In Act 1 of The Crucible, why did Mrs. Putnam contact Tituba?

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There is a mystical quality about Tituba for a variety of reasons. She is from Barbados, and the people of Salem believe that the slave island culture is rooted in a lot of spiritual mysticism. Parris has a good quote that shows audiences that her Christian spirituality is somewhat suspect.

I saw Tituba waving her arms over the fire when I came on you. Why was she doing that? And I heard a screeching and gibberish coming from her mouth. She were swaying like a dumb beast over that fire!

Mrs. Putnam believes that Tituba is the only person in the town that can give her the information that she seeks. Mrs. Putman tells audiences that seven of her children have died. Ruth is now sick, and it looks like she might die too. Mrs. Putnam genuinely believes that her children have been murdered, and she wants to find out who the murderer is. She believes that only her dead children can identify the culprit, so Mrs. Putnam contacts Tituba and asks her to contact her dead children using the Barbados mystical faith.

Mrs. Putnam: And so I thought to send her to your Tituba—

Parris: To Tituba! What may Tituba—?

Mrs. Putnam: Tituba knows how to speak to the dead, Mr. Parris.

Parris: Goody Ann, it is a formidable sin to conjure up the dead!

Mrs. Putnam: I take it on my soul, but who else may surely tell us what person murdered my babies?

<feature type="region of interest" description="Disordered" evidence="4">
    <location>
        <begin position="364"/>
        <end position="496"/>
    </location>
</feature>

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Mrs. Putnam shares the widespread prejudice that because Tituba is black, she has some kind of direct access to the forces of darkness. That being the case, Mrs. Putnam believes that Tituba is just the kind of person she needs to help her summon up the spirits of her dead children in order to find out how they died.

This unfortunate episode illustrates Mrs. Putnam's fraught psychological state. Having lost so many children in infancy, she's become utterly deranged, and it is this derangement that will in due course set the Salem witch-craze in motion, as Mrs. Putnam starts looking for scapegoats for the tragic loss of her infant children. The irony of course is that Mrs. Putnam, who puts the finger on Goody Nurse for being a witch, is herself guilty of messing around with the forces of darkness.

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In act one, the Putnams visit Parris's home in order to discuss the rumors involving witchcraft throughout the community and witness Betty's condition. During a conversation between Reverend Parris and Mrs. Putnam, she explains to him that she sent her daughter to Tituba, who can communicate with the dead. Mrs. Putnam has lost seven children and sent Ruth to Tituba in order to conjure their spirits. Tituba, who is from Barbados, attempts to speak with Mrs. Putnam's dead children in hopes of learning how and why they were murdered. This news shocks Reverend Parris and confirms that some type of sorcery was practiced that night in the forest. Mrs. Putnam also believes that Ruth was close to "darkness," which explains why she is incapacitated. Tituba then becomes the first person accused of witchcraft in the play.

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This part of the play comes in Act I just after the Reverend Hale has arrived in Salem to offer his expertise to sort out what has been happening. When Mrs. Putnam accuses Tituba of being able to conjure, she needs to offer some form of proof to back up her claim. When she does so, it is proof that she herself has contacted Tituba to ask her to perform a spell so that she can know who killed her seven babies who all died. Note what she confesses to:

I sent my child--she should learn from Tituba who murdered her sisters.

Rebecca Nurse responds in horror to this, as what Mrs. Putnam did was to send her daughter to commune with the dead spirits of her sisters, who all died in childbirth. Mrs. Putnam therefore contacted Tituba before in order to try and learn why her daughters all died.

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